There have been a lot of stories about the plight of children being separated from their parents after they are caught crossing the border illegally. Most, if not all of the mainstream news coverage, has been abysmal primarily emotion-driven and not fact-based. The situation on the border has even been used to take shots at Christians, because of Attorney General Jeff Sessions’ reference to Romans 13, as well as pro-lifers as seen in a New York Times op/ed by Charles Camosy who is a board member of Democrats for Life.
Last fall, I wrote an article on the Bible and Immigration addressing the immigration debate in general. I’d like to refer you to that for a better understanding of my theological framework on the issue.
I’ve seen brothers and sisters in Christ on both sides of this issue, some of whom defend President Trump’s enforcement without reservation, and some who say that the Gospel compels Christians to speak out for these children. Two thoughts:
- Christians should have compassion and empathy, and show concern towards kids separated from their families. It is an awful situation. We should call for action, but action that also respects the rule of law. I don’t think it needs to be one or the other, more on that later, again I’d like to refer you to my article on the Bible and Immigration.
- Poor theology should never be the basis of our appeals. The Gospel is about God reconciling sinners to HImself through the death, burial, and resurrection of Jesus, period. Don’t confuse the law with the Gospel. We don’t do the Gospel. Also, addressing Jeff Sessions’ use of Romans 13 yes we are to respect those in authority, but that does not mean we shouldn’t protest laws that are unjust. We can and we should whether they are laws related to abortion, laws that don’t respect the right of conscience, or laws and policies that separate children from their families.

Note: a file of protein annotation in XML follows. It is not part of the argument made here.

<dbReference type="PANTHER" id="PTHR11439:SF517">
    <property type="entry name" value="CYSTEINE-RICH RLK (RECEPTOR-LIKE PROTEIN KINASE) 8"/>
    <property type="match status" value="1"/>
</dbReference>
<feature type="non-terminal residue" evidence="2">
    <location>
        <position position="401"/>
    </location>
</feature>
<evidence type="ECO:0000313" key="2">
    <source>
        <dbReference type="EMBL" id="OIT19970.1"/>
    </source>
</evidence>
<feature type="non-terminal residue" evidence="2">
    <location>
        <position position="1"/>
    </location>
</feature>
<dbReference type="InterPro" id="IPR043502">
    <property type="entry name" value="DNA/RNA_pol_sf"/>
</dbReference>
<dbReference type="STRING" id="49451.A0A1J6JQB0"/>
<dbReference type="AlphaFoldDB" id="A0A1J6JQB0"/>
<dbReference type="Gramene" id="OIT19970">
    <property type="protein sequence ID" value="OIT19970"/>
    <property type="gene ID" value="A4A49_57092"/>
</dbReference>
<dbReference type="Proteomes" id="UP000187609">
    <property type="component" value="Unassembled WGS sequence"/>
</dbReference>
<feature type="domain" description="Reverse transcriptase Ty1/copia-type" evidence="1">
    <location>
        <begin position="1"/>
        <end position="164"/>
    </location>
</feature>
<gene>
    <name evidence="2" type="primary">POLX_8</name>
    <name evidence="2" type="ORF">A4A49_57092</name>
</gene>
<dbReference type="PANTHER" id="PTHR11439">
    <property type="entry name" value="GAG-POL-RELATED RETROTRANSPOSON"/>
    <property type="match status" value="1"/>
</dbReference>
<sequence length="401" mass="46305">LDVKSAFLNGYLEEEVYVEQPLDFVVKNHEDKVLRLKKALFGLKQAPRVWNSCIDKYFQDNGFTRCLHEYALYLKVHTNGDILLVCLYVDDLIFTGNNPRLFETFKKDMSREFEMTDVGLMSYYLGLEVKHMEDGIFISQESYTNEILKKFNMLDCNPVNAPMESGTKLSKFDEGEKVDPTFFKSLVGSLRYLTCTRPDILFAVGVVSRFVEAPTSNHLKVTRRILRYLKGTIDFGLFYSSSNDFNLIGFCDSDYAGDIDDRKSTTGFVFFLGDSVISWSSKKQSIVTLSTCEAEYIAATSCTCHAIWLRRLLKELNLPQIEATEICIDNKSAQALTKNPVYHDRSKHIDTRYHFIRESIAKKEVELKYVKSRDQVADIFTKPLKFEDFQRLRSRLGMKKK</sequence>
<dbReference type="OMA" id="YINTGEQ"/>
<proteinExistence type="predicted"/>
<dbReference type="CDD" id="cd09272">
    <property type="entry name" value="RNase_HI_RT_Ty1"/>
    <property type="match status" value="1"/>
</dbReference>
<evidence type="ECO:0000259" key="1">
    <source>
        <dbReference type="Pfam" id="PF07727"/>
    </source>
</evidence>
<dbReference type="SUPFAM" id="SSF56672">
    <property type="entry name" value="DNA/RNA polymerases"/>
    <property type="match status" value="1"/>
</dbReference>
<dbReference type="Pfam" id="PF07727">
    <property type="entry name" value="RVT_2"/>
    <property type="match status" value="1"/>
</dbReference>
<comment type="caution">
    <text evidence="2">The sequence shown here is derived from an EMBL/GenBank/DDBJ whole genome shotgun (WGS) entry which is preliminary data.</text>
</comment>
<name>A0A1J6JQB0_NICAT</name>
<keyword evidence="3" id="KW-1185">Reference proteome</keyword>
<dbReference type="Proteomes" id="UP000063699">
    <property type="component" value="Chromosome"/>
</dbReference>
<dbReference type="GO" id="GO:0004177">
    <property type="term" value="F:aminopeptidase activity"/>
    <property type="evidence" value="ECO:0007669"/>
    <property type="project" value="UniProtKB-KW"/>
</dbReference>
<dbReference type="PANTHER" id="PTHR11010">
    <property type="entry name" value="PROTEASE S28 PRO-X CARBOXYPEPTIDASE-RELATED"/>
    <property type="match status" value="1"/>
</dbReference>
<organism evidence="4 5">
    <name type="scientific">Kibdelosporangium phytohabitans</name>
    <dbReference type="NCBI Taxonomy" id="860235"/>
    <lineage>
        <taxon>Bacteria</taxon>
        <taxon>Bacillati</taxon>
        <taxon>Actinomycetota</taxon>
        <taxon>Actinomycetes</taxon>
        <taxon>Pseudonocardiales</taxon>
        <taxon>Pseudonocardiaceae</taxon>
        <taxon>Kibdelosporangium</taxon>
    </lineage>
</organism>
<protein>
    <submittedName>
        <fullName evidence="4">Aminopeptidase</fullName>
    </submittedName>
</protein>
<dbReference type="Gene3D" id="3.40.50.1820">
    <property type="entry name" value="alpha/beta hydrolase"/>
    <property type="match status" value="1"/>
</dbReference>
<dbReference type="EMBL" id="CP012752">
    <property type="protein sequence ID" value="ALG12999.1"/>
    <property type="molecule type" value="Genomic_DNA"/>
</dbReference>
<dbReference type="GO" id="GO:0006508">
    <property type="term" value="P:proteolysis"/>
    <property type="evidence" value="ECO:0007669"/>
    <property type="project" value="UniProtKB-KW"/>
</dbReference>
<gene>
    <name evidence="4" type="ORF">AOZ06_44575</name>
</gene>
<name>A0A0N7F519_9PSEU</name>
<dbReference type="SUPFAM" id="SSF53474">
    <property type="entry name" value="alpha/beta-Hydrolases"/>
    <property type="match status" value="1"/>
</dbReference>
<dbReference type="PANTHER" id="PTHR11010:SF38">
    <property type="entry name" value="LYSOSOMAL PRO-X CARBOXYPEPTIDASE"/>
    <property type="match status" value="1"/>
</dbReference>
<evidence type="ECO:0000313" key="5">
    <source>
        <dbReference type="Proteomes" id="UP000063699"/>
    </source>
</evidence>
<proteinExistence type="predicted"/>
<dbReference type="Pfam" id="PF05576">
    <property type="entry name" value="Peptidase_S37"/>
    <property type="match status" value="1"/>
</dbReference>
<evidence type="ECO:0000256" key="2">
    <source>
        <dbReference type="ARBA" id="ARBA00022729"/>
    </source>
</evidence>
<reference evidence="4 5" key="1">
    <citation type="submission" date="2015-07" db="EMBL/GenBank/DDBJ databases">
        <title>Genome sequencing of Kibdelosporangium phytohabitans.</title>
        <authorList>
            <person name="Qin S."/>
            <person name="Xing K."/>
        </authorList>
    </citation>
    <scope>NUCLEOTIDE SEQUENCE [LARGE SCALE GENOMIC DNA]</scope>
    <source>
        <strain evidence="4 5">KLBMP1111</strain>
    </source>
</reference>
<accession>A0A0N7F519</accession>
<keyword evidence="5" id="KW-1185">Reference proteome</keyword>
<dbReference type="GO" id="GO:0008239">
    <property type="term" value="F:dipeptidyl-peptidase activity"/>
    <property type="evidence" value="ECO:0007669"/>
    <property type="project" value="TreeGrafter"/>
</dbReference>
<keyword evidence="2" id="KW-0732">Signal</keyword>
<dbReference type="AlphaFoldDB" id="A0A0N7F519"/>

Some pertinent facts about the situation and then I will discuss what can be done:
A Growing Problem.
We have seen an explosion of family units and unaccompanied minors present at the border.
The growth started in 2012 after President Barack Obama ordered deferred action for childhood arrivals. or DACA. That isn’t to say there were no family units or unaccompanied minors before, but there were significantly fewer.
In FY 13, U.S. Customs and Border Protection (CBP) reports there were 38,759 unaccompanied alien children (0-17) detained at the border. In FY 14, there was a 77 percent increase to 68,541. In FY 13, there were 14,855 family units detained. There was a 361 percent increase in FY 14 to 68,455.
The increase in unaccompanied minors are primarily due to a rise in children coming from Central American countries as you can see in the chart below: